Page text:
Netflix and Escobar family in trademark dispute over ‘Narcos’

Wagner Moura as Pablo Escobar in the Netflix Original Series "Narcos.".
Wagner Moura as Pablo Escobar in the Netflix Original Series "Narcos.". THE CANADIAN PRESS/Daniel Daza/Netflix via AP

Following the shooting death of Carlos Munoz Portal — a Narcos location scout killed on the job in a violent region in central Mexico — Netflix must contend with an ongoing trademark dispute with the family of Pablo Escobar.

On Monday, Roberto De Jesus Escobar Gaviria, brother of the infamous Colombian drug kingpin whose rise and fall are dramatized by the Netflix series, spoke with The Hollywood Reporter about the security for crew of the series, suggesting that the Narcos producers would benefit from providing “hit men to their people as security.”

Escobar’s 71-year-old brother also threatened to “close their little show” if Netflix failed to provide a $1-billion payment to his company, Escobar Inc., for intellectual property violations.

READ MORE: Pablo Escobar’s brother says ‘Narcos’ should ‘provide hit men’ for crew after location scout killed

“Netflix are scared,” he said. “They sent us a long letter to threaten us.”

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THR obtained that letter, prepared and sent on July 27 by Los Angeles firm Sheppard, Mullin, Richter & Hampton LLP.

Lawyers for Narcos Productions, LLC (NPL), the company behind the Netflix series and popular video game spinoff Narcos: Cartel Wars, contend that without NPL’s “knowledge or consent, on Aug. 20, 2016, Escobar filed use-based applications to register the marks NARCOS and CARTEL WARS with the [U.S. Patent and Trademark Office] covering a range of goods and services.”

Those services include everything from “downloadable ringtones” to “temporary tattoos, bookmarks and sheet music,” according to the trademark application documents included with the letter.

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The letter calls the claims “fraudulent.”

“For example,” NPL lawyer Jill M. Pietrini writes, “Escobar claims that it has used NARCOS in connection with things like ‘operating a website’ and ‘game services provided online from a computer network’ since Jan. 31, 1986. However, the internet had not been developed for widespread consumer use in 1986, nor was the capability to provide audiovisual works nor game services available at that time.”

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Pietrini goes on to say that the example used by Escobar for the trademark application “appears to be either from NPL’s advertising or, at the very least, an infringing artwork that infringes NPL’s copyrights in the Narcos Game.”

The lawyers for Netflix then threatened to retaliate by suing the Escobar family.

READ MORE: ‘Narcos’ location manager fatally shot in Mexico

“The remedies available to NPL for Escobar’s use of the Narcos Marks include, but are not limited to, NPL’s actual damages, statutory damages, Escobar’s profits attributable to the unauthorized use of the NARCOS and CARTEL WARS marks, attorneys’ fees, a bar to registration of the NARCOS and CARTEL WARS trademarks, and a nationwide injunction against Escobar’s further use of the NARCOS and CARTEL WARS marks or any other mark confusingly similar to the Narcos Marks,” the letter reads.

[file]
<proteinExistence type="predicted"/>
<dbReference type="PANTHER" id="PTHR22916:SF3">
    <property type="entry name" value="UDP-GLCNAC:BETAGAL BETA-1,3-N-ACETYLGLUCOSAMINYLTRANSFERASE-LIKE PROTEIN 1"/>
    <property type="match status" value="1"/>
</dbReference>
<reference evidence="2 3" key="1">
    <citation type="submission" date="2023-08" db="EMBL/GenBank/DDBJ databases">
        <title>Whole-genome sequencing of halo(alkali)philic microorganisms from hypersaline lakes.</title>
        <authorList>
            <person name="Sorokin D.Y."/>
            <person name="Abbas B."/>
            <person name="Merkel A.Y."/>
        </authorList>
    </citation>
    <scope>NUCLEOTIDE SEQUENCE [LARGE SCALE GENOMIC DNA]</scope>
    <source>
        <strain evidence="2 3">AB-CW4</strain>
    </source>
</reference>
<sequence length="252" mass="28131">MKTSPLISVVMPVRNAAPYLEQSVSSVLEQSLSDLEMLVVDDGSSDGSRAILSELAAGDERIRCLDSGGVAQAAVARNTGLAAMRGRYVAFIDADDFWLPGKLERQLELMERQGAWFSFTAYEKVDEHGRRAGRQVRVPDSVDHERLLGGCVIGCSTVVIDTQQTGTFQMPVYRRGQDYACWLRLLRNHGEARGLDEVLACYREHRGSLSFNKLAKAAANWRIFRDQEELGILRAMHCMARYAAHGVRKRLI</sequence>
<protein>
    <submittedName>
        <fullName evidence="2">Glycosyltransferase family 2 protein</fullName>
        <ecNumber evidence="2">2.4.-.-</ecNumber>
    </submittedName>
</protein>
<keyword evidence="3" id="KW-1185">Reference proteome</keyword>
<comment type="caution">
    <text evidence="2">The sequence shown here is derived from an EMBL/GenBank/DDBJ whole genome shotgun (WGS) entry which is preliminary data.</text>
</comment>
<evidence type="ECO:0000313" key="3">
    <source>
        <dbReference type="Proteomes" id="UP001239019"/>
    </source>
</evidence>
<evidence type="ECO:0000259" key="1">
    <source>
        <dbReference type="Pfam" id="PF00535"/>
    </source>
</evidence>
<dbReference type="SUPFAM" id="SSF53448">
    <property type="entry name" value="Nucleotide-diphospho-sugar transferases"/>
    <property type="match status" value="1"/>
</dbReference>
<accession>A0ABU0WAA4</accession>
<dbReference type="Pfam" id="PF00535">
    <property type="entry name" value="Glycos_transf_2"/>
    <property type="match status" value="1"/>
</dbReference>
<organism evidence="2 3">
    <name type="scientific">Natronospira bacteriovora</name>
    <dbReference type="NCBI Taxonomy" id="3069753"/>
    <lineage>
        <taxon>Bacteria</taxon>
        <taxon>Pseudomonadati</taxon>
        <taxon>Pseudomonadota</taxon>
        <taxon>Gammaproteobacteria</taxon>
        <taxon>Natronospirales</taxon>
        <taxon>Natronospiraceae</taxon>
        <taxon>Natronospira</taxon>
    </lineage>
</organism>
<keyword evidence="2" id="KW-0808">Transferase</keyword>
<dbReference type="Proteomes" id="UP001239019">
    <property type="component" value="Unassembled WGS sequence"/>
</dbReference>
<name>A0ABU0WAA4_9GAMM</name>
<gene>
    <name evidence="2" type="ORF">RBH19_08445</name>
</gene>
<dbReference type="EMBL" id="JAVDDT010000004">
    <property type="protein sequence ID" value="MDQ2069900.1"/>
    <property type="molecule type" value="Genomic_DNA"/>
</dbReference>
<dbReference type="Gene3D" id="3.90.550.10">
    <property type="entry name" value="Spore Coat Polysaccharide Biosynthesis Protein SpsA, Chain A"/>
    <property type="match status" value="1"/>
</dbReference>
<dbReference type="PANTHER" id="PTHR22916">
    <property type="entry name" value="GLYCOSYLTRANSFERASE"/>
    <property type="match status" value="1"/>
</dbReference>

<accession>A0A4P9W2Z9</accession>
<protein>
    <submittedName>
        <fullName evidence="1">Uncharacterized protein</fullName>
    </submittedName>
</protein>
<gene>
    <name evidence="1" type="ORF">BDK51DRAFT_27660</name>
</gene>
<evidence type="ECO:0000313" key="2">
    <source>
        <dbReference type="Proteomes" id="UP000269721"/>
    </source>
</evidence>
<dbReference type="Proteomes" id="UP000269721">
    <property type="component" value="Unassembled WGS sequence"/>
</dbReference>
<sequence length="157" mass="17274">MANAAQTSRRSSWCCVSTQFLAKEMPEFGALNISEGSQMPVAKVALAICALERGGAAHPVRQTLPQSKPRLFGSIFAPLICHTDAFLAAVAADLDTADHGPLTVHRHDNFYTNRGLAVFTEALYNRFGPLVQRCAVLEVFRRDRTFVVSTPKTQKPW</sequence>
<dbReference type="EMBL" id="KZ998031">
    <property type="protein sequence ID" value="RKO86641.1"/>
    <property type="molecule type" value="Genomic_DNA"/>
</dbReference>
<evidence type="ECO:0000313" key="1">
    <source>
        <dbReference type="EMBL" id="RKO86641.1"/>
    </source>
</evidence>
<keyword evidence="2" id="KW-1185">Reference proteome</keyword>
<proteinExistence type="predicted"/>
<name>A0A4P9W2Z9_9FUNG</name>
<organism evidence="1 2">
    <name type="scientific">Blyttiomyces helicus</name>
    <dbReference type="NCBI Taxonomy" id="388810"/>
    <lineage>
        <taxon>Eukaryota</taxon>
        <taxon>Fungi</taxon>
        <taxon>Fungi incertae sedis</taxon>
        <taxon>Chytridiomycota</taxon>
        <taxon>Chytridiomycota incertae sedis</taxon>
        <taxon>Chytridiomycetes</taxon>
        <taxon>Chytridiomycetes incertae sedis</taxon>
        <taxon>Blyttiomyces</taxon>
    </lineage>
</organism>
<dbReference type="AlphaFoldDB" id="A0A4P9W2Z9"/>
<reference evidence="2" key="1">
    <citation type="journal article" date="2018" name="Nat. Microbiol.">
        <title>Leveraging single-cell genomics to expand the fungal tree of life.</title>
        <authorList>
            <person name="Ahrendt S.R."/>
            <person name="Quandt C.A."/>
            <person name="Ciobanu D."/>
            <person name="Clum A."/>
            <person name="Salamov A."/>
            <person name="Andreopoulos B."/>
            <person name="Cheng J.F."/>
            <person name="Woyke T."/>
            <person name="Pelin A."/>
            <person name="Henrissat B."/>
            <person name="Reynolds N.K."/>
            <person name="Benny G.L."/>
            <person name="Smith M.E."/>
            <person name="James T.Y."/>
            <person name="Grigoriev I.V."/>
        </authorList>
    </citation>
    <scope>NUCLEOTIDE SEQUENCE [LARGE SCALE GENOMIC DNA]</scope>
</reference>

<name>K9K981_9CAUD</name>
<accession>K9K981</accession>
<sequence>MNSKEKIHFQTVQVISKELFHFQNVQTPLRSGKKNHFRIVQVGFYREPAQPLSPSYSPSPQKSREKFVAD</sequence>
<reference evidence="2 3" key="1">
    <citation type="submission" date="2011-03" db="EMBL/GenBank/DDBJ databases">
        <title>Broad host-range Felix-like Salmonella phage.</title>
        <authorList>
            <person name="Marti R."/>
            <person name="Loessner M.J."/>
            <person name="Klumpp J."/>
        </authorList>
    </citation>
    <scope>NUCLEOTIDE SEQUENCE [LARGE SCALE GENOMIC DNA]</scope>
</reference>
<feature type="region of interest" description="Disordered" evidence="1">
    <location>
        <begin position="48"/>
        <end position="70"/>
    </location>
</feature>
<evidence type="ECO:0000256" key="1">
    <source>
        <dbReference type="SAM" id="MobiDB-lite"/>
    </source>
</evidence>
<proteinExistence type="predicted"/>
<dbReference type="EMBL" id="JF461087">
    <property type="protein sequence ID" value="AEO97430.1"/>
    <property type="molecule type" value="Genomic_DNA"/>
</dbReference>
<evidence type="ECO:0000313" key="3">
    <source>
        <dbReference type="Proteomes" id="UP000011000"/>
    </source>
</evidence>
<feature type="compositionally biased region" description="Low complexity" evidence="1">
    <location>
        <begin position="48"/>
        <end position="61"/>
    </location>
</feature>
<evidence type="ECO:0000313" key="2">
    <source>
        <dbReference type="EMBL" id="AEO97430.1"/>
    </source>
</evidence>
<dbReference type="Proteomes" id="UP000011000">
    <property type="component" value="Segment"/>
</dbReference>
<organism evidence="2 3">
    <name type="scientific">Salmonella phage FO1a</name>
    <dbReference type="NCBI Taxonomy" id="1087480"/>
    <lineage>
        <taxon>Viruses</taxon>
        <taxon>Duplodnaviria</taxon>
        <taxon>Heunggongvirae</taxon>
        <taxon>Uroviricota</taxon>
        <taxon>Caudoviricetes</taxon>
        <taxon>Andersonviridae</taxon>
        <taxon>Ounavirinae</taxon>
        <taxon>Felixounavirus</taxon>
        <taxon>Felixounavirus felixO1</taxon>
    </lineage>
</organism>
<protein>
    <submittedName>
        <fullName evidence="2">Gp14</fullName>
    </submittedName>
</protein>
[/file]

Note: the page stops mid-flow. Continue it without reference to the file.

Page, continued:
Narcos Infringement Letter (THR) by ashley6cullins on Scribd

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In a subsequent email correspondence obtained by THR and dated Sept. 1, a lawyer for Escobar Inc. informs Escobar that he and Pietrini had a productive conversation about the claim.

“I floated the idea of paying you for an assignment or licence or release related to your pre-existing rights in the trademarks in certain categories,” the lawyer writes. “She seemed to see the logic of exploring those discussions. She is going to speak with her client and get back to me.”

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Olof Gustafsson, the CEO of Escobar Inc., told THR that Netflix is beginning to take their threats seriously.

“At first, they refused to acknowledge us. After we registered all the trademarks and we’ve been granted some of them, they sent us a cease-and-desist letter. After that our attorneys and their attorneys have come to an agreement that basically they need to pay us something. Now it’s a matter of determining how much that something is,” Gustafsson said.

He adds, “At the end of the day, if we don’t take a deal, then we own the trademarks. They would have to rebrand their entire show. They know this. This is why they’re talking to us. Otherwise, they would never entertain any discussions with a drug cartel family.”

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This Netflix dispute follows another with the organizers of a Stranger Things-themed pop-up bar named The Upside Down in Chicago.

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Netflix sent The Upside Down a cease-and-desist letter, dated Aug. 23, requesting that the space be closed after its six-week run. Rather than a stale, intimidating form letter, Netflix had a little fun with this one.

—With a file from Chris Jancelewicz